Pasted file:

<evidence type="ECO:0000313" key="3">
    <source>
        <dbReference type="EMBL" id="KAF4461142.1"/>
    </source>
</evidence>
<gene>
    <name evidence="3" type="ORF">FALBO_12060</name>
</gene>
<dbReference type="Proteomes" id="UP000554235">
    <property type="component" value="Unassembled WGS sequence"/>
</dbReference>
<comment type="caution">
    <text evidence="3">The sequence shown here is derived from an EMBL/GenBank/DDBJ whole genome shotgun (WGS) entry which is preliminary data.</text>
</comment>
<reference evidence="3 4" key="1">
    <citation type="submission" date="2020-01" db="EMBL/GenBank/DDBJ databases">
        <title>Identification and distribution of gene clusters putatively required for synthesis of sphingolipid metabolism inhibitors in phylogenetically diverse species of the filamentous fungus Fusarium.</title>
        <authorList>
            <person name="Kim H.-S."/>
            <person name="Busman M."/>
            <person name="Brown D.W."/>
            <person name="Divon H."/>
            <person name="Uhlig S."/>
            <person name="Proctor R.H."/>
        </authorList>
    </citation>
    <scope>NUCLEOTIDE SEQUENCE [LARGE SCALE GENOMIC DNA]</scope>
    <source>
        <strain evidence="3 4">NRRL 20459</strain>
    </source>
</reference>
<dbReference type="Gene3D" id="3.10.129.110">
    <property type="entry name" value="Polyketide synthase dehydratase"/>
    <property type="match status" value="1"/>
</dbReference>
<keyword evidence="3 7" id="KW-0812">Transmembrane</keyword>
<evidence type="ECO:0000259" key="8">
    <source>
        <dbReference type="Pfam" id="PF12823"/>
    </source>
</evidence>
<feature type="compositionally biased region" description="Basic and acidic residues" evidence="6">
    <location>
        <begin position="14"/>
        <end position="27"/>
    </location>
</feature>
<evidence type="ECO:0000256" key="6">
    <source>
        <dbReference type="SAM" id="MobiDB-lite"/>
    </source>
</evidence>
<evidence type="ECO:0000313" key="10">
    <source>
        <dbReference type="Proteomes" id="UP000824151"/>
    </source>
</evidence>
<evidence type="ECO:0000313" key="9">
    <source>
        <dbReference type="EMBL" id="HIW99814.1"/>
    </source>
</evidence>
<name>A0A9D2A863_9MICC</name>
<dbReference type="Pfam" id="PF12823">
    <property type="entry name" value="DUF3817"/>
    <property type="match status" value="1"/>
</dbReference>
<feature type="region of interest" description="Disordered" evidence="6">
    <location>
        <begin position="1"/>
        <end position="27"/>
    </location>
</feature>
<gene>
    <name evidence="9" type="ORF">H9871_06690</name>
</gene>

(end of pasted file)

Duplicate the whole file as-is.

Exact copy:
<evidence type="ECO:0000313" key="3">
    <source>
        <dbReference type="EMBL" id="KAF4461142.1"/>
    </source>
</evidence>
<gene>
    <name evidence="3" type="ORF">FALBO_12060</name>
</gene>
<dbReference type="Proteomes" id="UP000554235">
    <property type="component" value="Unassembled WGS sequence"/>
</dbReference>
<comment type="caution">
    <text evidence="3">The sequence shown here is derived from an EMBL/GenBank/DDBJ whole genome shotgun (WGS) entry which is preliminary data.</text>
</comment>
<reference evidence="3 4" key="1">
    <citation type="submission" date="2020-01" db="EMBL/GenBank/DDBJ databases">
        <title>Identification and distribution of gene clusters putatively required for synthesis of sphingolipid metabolism inhibitors in phylogenetically diverse species of the filamentous fungus Fusarium.</title>
        <authorList>
            <person name="Kim H.-S."/>
            <person name="Busman M."/>
            <person name="Brown D.W."/>
            <person name="Divon H."/>
            <person name="Uhlig S."/>
            <person name="Proctor R.H."/>
        </authorList>
    </citation>
    <scope>NUCLEOTIDE SEQUENCE [LARGE SCALE GENOMIC DNA]</scope>
    <source>
        <strain evidence="3 4">NRRL 20459</strain>
    </source>
</reference>
<dbReference type="Gene3D" id="3.10.129.110">
    <property type="entry name" value="Polyketide synthase dehydratase"/>
    <property type="match status" value="1"/>
</dbReference>
<keyword evidence="3 7" id="KW-0812">Transmembrane</keyword>
<evidence type="ECO:0000259" key="8">
    <source>
        <dbReference type="Pfam" id="PF12823"/>
    </source>
</evidence>
<feature type="compositionally biased region" description="Basic and acidic residues" evidence="6">
    <location>
        <begin position="14"/>
        <end position="27"/>
    </location>
</feature>
<evidence type="ECO:0000256" key="6">
    <source>
        <dbReference type="SAM" id="MobiDB-lite"/>
    </source>
</evidence>
<evidence type="ECO:0000313" key="10">
    <source>
        <dbReference type="Proteomes" id="UP000824151"/>
    </source>
</evidence>
<evidence type="ECO:0000313" key="9">
    <source>
        <dbReference type="EMBL" id="HIW99814.1"/>
    </source>
</evidence>
<name>A0A9D2A863_9MICC</name>
<dbReference type="Pfam" id="PF12823">
    <property type="entry name" value="DUF3817"/>
    <property type="match status" value="1"/>
</dbReference>
<feature type="region of interest" description="Disordered" evidence="6">
    <location>
        <begin position="1"/>
        <end position="27"/>
    </location>
</feature>
<gene>
    <name evidence="9" type="ORF">H9871_06690</name>
</gene>